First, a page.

DEBRUM: IS U.S.-MARSHALL ISLANDS COMPACT II A RETURN TO TRUST TERRITORY DAYS?

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MAJURO, Marshall Islands (August 1, 2001 – Marshall Islands Journal)---Is the U.S. government’s new policy on accountability and money use for the new Compact funding agreements taking the Marshall Islands back to Trust Territory days?

That question highlighted an off-the-cuff debate that developed between Tony deBrum and U.S. Compact negotiator Al Stayman at a Chamber of Commerce meeting last month.

In July, Stayman spoke to the Chamber about the new U.S. approach on accountability during the current negotiations. "There will be a linkage between funding and specific development objectives," he said, adding that this was not the case in the first 15 years.

Stayman also said that there was "considerable criticism" in Washington about the RMI’s use of U.S. funding.

DeBrum, a long-time Nitijela member, a Minister of Finance in the last government and a chief negotiator of the original Compact, asked Stayman how the U.S. demand for more spending controls, with Department of Interior oversight, matched with the independent status of the RMI.

"All other recipients of U.S. funding (except Israel and Egypt) have to sign an agreement stating for what the money will be used," Stayman said in response. He added that the U.S. was not asking the RMI to do anything that it wouldn’t agree to in advance.

The U.S. "has a right to see that money goes to the intended purposes," he said. The U.S. is not saying what the RMI should spend money on, "but if you want U.S. funding, then tell us up front what it is going to be used for" and follow the plan.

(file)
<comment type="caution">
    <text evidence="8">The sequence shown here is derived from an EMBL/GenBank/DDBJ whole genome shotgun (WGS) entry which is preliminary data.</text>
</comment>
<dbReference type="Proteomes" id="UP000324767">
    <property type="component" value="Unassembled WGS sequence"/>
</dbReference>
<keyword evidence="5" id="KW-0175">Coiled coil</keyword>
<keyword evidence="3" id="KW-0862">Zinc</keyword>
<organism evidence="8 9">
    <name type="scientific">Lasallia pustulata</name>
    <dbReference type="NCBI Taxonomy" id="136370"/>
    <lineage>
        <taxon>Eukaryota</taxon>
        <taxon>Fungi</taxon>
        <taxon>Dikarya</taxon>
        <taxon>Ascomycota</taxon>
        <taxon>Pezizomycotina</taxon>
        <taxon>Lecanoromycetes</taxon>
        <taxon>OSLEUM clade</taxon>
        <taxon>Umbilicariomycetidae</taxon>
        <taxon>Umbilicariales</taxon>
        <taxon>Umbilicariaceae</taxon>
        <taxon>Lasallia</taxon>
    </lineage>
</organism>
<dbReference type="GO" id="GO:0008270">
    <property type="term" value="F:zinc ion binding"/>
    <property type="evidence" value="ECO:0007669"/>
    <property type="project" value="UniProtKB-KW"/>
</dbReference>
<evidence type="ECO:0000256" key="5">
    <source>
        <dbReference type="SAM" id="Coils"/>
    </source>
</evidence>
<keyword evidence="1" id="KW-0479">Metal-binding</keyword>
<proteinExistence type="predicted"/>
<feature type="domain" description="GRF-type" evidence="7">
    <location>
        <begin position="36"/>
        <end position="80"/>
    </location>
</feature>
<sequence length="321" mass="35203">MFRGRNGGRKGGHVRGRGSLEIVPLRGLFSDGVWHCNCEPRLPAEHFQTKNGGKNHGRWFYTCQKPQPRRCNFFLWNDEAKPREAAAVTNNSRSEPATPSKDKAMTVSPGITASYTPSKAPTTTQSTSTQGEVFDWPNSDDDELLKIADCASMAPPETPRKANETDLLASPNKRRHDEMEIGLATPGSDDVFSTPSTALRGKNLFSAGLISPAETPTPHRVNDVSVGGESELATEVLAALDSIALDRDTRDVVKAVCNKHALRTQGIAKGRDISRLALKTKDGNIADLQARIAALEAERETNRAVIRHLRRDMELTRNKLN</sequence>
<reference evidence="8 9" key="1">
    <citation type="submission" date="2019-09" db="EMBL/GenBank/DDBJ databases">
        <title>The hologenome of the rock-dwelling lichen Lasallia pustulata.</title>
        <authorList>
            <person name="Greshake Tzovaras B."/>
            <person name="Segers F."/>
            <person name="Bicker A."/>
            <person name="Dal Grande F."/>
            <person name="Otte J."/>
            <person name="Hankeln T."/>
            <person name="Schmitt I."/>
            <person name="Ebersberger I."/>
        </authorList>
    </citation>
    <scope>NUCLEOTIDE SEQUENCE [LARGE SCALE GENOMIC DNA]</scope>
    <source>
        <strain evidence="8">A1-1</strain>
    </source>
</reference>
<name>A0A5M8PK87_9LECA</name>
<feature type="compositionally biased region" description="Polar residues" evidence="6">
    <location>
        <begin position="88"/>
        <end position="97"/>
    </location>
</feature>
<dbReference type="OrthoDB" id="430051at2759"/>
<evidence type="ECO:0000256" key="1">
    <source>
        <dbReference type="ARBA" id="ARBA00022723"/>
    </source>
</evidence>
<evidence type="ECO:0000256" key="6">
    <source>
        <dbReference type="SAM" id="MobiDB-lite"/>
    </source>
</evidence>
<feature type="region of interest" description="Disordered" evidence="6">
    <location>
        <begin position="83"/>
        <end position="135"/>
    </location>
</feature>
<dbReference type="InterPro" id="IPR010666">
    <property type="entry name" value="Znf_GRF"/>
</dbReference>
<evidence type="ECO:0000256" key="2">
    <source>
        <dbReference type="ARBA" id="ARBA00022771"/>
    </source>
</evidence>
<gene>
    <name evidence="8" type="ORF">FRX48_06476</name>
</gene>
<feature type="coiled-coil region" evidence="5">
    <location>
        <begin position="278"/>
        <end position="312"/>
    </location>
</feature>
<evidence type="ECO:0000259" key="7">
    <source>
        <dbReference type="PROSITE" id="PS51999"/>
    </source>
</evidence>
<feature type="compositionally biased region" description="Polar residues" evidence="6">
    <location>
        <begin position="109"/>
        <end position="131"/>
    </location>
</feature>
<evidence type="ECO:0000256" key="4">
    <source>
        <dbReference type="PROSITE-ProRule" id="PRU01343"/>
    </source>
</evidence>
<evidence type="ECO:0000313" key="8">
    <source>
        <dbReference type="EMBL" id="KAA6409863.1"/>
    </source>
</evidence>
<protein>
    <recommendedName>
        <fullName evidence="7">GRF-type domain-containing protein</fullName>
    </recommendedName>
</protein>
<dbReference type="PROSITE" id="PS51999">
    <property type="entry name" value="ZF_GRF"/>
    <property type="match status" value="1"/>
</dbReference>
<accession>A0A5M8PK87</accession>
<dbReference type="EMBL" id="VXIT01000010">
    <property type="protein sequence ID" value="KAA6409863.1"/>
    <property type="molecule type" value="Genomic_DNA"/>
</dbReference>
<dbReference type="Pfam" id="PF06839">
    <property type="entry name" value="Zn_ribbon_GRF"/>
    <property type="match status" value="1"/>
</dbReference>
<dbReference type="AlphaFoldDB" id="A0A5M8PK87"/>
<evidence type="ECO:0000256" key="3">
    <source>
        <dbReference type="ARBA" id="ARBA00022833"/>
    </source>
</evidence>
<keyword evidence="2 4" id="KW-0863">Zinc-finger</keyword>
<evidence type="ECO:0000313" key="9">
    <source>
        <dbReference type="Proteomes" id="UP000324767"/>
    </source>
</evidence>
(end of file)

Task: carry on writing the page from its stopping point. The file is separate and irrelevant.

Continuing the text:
DeBrum said this was affecting the "fine balance" of the Compact that is a special relationship between two independent nations. It’s not a territorial relationship, he emphasized. Since "our rights are being changed, can we change yours?" he said.

It is impossible to take away parts of the sum of the overall Compact and maintain the integrity of the agreement, he indicated.

He said it was "difficult to imagine" the good relationship between the two nations was being "dismantled" over the question of economic deficiencies.

DeBrum pointed out that virtually all of the RMI’s investments and business ventures during the Compact period "were done with the encouragement and support of the U.S. government." Some were even direct joint ventures with U.S. government agencies, as in fisheries, he said.

It is unfair "to blame the Marshall Islands for all the failures," deBrum said.

"Don’t lay down changes based on the fault only of the Marshall Islands," he said to Stayman. "Don’t turn us into a territory."

Stayman said the U.S. isn’t saying it wants to make the Marshalls into a territory. "We’re saying, fix the problems with discipline and control the money spending."

The Marshall Islands Journal, Box 14, Majuro, Marshall Islands 96960 E-mail: journal@ntamar.com  Subscriptions (weekly): 1 year US $87.00; international $213.00 (air mail).

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